Rises in rents are putting extra pressure on low-income earners already struggling with increasing living costs.
Figures from the real-estate firm Barfoot & Thompson and the Trade Me website show that average rents are about $15 a week higher than at this time last year.
Some of the community trusts providing low-cost housing say high rents, especially in Auckland, are putting pressure on their services.
The chief executive of the community housing trust CORT, Peter Jefferies, says people are getting so desperate for accommodation that the trust is having to look at lower-quality housing than in the past - because there is no alternative.
There is a long wait for a Housing New Zealand house, with 10,555 people on the waiting list in May.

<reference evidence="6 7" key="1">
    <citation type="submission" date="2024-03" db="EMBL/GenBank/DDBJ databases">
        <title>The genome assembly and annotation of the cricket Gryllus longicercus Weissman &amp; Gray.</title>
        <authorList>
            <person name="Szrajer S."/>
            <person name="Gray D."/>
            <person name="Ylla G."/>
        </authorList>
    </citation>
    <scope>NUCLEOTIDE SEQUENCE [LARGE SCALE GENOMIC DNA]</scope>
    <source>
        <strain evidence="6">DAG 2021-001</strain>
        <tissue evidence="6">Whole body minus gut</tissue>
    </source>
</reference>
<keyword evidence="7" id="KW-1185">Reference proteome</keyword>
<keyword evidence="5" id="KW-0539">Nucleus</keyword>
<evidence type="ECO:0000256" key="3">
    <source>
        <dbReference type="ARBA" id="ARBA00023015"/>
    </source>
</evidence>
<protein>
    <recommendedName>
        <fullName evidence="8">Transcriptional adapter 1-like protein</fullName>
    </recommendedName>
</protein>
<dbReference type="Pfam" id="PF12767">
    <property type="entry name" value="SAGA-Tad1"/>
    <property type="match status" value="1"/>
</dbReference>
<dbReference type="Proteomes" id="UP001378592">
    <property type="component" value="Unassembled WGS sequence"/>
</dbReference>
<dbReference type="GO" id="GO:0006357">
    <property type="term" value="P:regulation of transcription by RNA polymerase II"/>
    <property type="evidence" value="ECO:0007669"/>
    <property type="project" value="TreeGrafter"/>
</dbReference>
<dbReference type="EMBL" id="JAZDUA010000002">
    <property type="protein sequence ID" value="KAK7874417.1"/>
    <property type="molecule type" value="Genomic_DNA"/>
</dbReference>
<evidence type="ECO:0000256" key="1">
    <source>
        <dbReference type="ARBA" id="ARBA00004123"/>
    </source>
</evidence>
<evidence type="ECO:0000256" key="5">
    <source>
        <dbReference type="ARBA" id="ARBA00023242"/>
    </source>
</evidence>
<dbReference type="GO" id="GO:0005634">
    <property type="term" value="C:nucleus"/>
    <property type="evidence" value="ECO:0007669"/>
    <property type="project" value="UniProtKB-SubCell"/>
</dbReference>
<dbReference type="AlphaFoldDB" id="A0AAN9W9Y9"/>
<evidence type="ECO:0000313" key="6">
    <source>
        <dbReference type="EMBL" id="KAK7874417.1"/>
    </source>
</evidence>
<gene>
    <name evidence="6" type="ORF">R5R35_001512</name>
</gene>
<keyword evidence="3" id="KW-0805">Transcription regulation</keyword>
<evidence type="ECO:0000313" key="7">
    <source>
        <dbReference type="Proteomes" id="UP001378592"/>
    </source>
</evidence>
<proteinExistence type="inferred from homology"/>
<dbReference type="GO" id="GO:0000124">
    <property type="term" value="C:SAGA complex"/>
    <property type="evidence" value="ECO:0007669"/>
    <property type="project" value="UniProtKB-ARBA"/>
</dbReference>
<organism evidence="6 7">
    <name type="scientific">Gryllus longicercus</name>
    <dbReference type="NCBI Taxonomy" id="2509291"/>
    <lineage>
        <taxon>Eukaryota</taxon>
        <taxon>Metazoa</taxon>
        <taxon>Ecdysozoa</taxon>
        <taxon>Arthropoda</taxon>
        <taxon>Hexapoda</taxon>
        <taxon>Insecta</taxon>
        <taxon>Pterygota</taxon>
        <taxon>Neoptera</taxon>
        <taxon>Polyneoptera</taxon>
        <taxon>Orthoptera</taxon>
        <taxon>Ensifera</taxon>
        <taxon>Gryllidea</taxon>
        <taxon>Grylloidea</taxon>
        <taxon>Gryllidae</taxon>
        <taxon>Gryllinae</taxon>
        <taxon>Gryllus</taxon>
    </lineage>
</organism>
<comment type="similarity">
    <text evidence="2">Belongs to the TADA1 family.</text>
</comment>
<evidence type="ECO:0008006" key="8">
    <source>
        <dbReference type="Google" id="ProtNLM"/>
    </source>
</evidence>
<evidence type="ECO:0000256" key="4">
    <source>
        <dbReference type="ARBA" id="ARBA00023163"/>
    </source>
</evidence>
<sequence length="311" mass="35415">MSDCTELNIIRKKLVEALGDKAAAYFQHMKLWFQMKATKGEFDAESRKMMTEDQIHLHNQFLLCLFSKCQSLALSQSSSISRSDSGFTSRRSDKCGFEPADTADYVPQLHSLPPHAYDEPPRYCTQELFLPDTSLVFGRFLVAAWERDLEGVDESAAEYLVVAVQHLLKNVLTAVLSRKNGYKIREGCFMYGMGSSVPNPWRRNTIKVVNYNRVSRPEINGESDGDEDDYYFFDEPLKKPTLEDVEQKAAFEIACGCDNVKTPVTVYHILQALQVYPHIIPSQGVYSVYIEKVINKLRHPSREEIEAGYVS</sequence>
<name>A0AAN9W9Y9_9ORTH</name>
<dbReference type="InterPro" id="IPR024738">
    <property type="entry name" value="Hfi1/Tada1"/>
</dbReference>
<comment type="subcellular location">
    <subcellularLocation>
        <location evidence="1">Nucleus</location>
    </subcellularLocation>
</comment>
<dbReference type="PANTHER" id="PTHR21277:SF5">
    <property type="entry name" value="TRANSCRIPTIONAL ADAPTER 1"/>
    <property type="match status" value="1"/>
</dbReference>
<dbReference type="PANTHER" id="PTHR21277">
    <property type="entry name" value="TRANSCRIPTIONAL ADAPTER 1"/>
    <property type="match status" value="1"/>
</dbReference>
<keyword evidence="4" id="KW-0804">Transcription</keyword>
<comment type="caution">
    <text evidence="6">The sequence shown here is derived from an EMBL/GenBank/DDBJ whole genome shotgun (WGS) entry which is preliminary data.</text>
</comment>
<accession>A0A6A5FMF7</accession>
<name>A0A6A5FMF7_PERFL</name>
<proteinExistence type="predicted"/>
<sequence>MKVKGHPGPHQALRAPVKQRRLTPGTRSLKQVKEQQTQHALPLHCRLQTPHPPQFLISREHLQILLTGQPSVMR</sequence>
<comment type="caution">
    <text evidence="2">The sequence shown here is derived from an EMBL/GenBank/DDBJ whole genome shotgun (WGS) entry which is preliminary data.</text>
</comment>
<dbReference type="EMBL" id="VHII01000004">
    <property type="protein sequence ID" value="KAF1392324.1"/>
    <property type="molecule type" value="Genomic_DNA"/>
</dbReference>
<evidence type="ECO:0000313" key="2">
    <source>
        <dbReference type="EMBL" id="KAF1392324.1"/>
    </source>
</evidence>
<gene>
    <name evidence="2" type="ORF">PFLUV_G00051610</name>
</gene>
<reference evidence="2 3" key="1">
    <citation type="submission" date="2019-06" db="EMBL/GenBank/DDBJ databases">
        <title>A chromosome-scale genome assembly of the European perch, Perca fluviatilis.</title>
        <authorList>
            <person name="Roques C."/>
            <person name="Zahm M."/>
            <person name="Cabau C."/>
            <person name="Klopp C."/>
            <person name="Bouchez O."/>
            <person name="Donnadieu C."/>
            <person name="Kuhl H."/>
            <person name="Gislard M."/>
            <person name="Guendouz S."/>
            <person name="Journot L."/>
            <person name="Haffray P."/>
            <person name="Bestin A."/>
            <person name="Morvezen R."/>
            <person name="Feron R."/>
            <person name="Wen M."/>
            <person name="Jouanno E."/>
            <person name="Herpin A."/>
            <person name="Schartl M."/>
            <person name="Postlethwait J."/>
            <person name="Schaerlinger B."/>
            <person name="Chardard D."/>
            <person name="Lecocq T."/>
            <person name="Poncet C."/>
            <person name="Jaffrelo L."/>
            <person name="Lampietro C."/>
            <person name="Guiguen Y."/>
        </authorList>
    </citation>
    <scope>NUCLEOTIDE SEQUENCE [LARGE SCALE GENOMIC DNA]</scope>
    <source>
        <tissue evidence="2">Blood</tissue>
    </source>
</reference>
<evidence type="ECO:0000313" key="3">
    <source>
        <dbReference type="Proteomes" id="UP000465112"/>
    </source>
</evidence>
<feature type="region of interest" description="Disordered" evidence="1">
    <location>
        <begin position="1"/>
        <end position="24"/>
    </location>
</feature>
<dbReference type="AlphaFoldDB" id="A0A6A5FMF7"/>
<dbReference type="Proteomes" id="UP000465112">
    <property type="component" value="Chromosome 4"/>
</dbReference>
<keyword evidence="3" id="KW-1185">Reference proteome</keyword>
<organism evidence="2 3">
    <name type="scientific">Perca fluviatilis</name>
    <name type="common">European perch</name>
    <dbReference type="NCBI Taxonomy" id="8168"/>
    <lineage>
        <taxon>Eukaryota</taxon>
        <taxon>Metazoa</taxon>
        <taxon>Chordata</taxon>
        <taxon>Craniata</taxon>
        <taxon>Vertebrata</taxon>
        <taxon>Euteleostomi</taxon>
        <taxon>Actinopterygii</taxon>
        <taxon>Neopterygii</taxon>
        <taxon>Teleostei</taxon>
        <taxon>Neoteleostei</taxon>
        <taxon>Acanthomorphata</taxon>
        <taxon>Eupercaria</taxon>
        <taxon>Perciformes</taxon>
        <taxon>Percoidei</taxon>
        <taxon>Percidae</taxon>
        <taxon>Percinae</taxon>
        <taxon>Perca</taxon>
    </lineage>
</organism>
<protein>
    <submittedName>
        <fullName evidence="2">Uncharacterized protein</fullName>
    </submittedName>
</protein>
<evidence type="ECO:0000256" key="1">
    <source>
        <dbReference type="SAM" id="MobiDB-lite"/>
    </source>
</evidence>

'70%' of weekly income to landlord
The chief executive of Mangere Budgeting & Family Support Services, Darryl Evans, says many of their clients are paying about 70% of their weekly income to a landlord.
That means there's little money left to put food on the table, he says.
More families are sharing homes and more people are living in caravans in driveways. Demand is also higher at foodbanks.
Mr Evans says the rise in rent is the difference between a child having breakfast or going to school hungry.
Rents up throughout country
Barfoot & Thompson says average rents in Auckland are $15 higher than at this time last year, at $403 a week.
Trade Me figures show that the average weekly rental has risen nationally by $15 to $380 - an increase of 4% on the June quarter last year.
Trade Me says average rents in Wellington are up 6% to $428. Rents in Christchurch and Dunedin rose by 4% and 5% respectively.